There has been an interesting series of news releases coming from Canada Carbon (V.CCB) (OTC:BRUZF) recently. Canada Carbon has long been interested in delivering ultra high purity graphite to users willing to pay significant money for an ultra-premium product.
But were those users actually out there?
The target market for ultrapure graphite from Canada Carbon’s Quebec based Miller project is the nuclear industry. Specifically, the new generation small modular reactors which the Canadian Government sees as both a solution to the problem of supplying power to remote communities and a potentially industrially important emerging technology. Canada has been at the forefront of developing modern, safe, reactor designs including the Slowpoke research reactor which has been used in many universities.
The essential idea of a small modular reactor (“SMR”) is to build a nuclear reactor at the 50- 300 MWe level. There are also designs for Very Small Modular Reactors under 50 MWe.
There are many designs for SMRs but there are a few commonalities: most designs have the fueling and servicing functions take place off-site under very controlled conditions, most designs work on the basis of producing standardized units where economies of scale would reduce the cost per megawatt.
One of the most significant design considerations is the choice of a moderator: reactors need to slow fast neutrons down so that a sustained chain reaction can occur. Some designs use heavy water, some use regular water and some use ultra high purity, nuclear, graphite as moderators.
Armed with that Homer Simpson level of nuclear reactor knowledge, let’s take a look at CCB’s news releases.
The first, on September 26, announced that a Memorandum of Understanding had been reached with a private company called Dunedin Energy Systems Ltd, “an arm’s length Canadian developer of small modular nuclear reactors…The MOU terms are for the supply of 200 tonnes per annum of Miller nuclear purity graphite over a 10-year term, with a floor price of USD $40,000 per tonne.”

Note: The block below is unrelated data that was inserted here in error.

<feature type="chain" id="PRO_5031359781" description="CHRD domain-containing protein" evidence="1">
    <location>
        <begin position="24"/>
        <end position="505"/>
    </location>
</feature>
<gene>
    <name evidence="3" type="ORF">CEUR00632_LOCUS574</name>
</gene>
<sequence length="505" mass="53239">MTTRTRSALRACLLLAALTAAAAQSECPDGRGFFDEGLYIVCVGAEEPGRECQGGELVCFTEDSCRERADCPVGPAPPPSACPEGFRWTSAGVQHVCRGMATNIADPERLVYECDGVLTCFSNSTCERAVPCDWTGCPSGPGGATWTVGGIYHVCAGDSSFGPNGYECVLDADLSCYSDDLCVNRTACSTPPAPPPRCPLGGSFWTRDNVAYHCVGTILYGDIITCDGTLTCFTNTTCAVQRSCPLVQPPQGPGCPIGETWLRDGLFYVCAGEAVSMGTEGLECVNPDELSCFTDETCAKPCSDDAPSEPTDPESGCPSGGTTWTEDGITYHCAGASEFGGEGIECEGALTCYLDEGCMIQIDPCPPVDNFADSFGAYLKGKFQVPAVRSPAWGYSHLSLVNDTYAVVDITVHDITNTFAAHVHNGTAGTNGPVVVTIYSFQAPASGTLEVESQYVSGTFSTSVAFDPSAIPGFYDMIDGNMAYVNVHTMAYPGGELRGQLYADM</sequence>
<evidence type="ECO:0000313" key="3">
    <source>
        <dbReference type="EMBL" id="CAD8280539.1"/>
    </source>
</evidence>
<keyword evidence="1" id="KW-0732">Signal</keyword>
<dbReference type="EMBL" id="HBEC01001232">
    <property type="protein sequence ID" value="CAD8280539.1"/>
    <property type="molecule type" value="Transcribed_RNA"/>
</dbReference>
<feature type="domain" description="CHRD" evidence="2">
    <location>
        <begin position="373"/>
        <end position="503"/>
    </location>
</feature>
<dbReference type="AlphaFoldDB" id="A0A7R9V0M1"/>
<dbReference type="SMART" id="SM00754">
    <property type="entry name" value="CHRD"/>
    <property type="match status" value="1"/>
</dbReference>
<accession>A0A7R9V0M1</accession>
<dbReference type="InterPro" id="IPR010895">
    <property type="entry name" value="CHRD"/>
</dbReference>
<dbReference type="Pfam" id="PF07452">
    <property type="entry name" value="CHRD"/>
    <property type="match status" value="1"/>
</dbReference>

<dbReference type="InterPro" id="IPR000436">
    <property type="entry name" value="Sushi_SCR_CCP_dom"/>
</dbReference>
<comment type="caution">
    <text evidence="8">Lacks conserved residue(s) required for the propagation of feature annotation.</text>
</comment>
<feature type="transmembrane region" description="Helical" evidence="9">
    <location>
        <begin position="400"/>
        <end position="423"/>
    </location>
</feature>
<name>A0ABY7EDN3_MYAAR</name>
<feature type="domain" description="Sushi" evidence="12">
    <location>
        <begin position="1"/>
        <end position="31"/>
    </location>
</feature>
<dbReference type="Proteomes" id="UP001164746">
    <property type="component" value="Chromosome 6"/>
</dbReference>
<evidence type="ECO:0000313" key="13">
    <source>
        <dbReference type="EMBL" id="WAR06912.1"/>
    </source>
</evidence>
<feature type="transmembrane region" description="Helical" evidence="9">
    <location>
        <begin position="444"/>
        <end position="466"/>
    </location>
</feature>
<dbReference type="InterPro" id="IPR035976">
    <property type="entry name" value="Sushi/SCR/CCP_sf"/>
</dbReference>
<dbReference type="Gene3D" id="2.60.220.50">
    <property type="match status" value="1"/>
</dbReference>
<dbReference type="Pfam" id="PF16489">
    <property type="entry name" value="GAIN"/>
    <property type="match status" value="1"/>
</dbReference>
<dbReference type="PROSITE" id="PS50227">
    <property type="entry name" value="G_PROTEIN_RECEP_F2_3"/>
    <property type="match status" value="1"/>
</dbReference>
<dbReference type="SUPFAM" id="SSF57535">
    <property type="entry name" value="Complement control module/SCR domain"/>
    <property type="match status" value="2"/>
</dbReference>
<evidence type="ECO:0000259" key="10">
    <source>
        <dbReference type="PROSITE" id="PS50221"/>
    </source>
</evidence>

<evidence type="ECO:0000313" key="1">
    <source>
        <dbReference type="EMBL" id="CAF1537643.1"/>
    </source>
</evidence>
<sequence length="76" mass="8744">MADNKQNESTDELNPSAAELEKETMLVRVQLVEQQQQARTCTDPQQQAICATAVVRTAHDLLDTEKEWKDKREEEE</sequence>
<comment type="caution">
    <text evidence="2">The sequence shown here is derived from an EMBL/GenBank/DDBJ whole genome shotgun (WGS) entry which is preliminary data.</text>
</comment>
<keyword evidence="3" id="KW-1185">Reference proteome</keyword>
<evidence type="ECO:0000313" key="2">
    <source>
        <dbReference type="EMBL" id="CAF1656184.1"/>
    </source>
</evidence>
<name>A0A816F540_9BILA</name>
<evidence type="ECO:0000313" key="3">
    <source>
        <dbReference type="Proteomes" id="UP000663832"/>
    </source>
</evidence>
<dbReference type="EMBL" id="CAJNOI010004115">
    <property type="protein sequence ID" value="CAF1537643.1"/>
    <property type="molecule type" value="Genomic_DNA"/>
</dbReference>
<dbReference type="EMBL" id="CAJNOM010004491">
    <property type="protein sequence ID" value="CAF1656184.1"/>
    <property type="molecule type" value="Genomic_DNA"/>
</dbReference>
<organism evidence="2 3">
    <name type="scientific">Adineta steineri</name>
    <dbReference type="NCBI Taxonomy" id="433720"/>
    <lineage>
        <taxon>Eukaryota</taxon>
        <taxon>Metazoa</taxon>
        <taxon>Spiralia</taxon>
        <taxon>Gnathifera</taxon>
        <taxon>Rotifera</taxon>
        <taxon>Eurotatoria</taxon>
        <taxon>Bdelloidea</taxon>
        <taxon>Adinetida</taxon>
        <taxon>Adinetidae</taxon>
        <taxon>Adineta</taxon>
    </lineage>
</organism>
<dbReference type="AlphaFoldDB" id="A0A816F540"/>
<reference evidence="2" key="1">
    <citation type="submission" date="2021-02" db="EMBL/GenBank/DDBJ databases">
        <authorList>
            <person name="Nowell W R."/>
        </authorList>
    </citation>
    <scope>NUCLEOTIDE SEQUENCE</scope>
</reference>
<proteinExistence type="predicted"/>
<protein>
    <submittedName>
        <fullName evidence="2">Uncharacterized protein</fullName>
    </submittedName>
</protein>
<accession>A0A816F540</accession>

Given that Canada Carbon costs for the production of nuclear purity graphite are CNN $6880 per tonne over the first five years of production, that is quite a margin.
But is it real? Who the heck is Dunedin Energy? A quick look at the Dunedin “Team” web page suggests that the company’s advisors are a who’s who of the Canadian nuclear engineering fraternity. The advisory team includes Dr. John Hilborn who was pretty much the conceptual father of the Slowpoke reactor.
The fact is that, unlike many tech start-ups, you really can’t build a nuclear reactor in your garage. You need to have licences, inspections and government approval. And to get those a company needs to have people on staff and advising it who have solid track records in the small community which is the Canadian nuclear industry. Dunedin has those people.